- Make a personal financial contribution to the organization.
- Inform others about the organization.
- Suggest possible nominees to the board who can make significant contributions to the work of the board and the organization
- Keep up-to-date on developments in the organization's field.
- Follow conflict of interest and confidentiality policies.
- Refrain from making special requests of the staff.
- Assist the board in carrying out its fiduciary responsibilities, such as reviewing the organization's annual financial statements.
Personal characteristics to consider
- Ability to: listen, analyze, think clearly and creatively, work well with people individually and in a group.
- Willing to: prepare for and attend board and committee meetings, ask questions, take responsibility and follow through on a given assignment, contribute personal and financial resources in a generous way according to circumstances, open doors in the community, evaluate oneself.
- Develop certain skills if you do not already possess them, such as to: cultivate and solicit funds, cultivate and recruit board members and other volunteers, read and understand financial statements, learn more about the substantive program area of the organization.
- Possess: honesty, sensitivity to and tolerance of differing views, a friendly, responsive, and patient approach, community-building skills, personal integrity, a developed sense of values, concern for your nonprofit's development, a sense of humor.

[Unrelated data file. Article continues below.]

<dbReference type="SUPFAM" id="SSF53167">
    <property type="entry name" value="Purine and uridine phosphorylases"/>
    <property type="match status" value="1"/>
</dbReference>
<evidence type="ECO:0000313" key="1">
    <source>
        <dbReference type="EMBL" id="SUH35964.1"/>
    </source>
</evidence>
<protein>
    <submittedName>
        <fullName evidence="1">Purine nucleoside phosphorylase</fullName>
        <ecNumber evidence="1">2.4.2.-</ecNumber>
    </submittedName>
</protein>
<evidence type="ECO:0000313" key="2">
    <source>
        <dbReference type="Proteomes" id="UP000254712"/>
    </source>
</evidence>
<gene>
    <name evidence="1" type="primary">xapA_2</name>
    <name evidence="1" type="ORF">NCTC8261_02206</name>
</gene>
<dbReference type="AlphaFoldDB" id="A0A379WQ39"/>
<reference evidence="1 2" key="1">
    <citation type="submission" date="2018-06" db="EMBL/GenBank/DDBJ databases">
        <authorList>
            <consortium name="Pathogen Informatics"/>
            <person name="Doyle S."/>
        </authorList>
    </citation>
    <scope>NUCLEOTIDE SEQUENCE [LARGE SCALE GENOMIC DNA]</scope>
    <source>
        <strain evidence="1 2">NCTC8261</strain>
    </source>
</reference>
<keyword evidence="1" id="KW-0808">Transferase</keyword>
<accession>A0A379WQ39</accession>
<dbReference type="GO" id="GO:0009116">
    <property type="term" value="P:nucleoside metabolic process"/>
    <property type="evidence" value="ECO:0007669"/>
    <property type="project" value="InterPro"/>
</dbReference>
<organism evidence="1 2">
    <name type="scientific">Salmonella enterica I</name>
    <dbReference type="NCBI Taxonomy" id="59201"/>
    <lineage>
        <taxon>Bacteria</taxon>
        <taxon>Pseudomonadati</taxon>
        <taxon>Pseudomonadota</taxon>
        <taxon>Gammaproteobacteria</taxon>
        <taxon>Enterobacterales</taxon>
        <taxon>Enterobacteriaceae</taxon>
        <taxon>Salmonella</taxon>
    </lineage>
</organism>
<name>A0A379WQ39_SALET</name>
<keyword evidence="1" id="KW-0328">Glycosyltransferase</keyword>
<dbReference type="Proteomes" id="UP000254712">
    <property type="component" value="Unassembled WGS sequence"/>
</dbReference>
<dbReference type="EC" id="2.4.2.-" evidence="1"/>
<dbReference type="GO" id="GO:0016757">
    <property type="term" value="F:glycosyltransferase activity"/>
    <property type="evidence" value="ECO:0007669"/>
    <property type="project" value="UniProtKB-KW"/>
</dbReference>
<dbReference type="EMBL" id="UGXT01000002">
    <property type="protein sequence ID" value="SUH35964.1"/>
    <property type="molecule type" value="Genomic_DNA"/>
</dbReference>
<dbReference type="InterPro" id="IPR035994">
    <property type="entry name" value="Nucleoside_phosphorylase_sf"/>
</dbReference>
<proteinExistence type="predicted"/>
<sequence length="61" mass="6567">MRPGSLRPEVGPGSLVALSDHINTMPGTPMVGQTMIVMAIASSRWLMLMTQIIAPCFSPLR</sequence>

From Six Keys to Recruiting, Orienting, and Involving Nonprofit Board Members. Washington, DC: National Center for Nonprofit Boards, 1995.
What are the legal responsibilities of nonprofit boards?
Under well-established principles of nonprofit corporation law, a board member must meet certain standards of conduct and attention in carrying out his or her responsibilities to the organization. Several states have statutes adopting some variation of these duties which would be used in court to determine whether a board member acted improperly. These standards are usually described as the duty of care, the duty of loyalty, and the duty of obedience.
Duty of Care
The duty of care describes the level of competence that is expected of a board member, and is commonly expressed as the duty of "care that an ordinarily prudent person would exercise in a like position and under similar circumstances." This means that a board member owes the duty to exercise reasonable care when he or she makes a decision as a steward of the organization.
Duty of Loyalty
The duty of loyalty is a standard of faithfulness; a board member must give undivided allegiance when making decisions affecting the organization. This means that a board member can never use information obtained as a member for personal gain, but must act in the best interests of the organization.
Duty of Obedience
The duty of obedience requires board members to be faithful to the organization's mission. They are not permitted to act in a way that is inconsistent with the central goals of the organization. A basis for this rule lies in the public's trust that the organization will manage donated funds to fulfill the organization's mission.
FromThe Legal Obligations of Nonprofit Boards: A Guidebook for Board Members. Washington, DC: National Center for Nonprofit Boards, 1997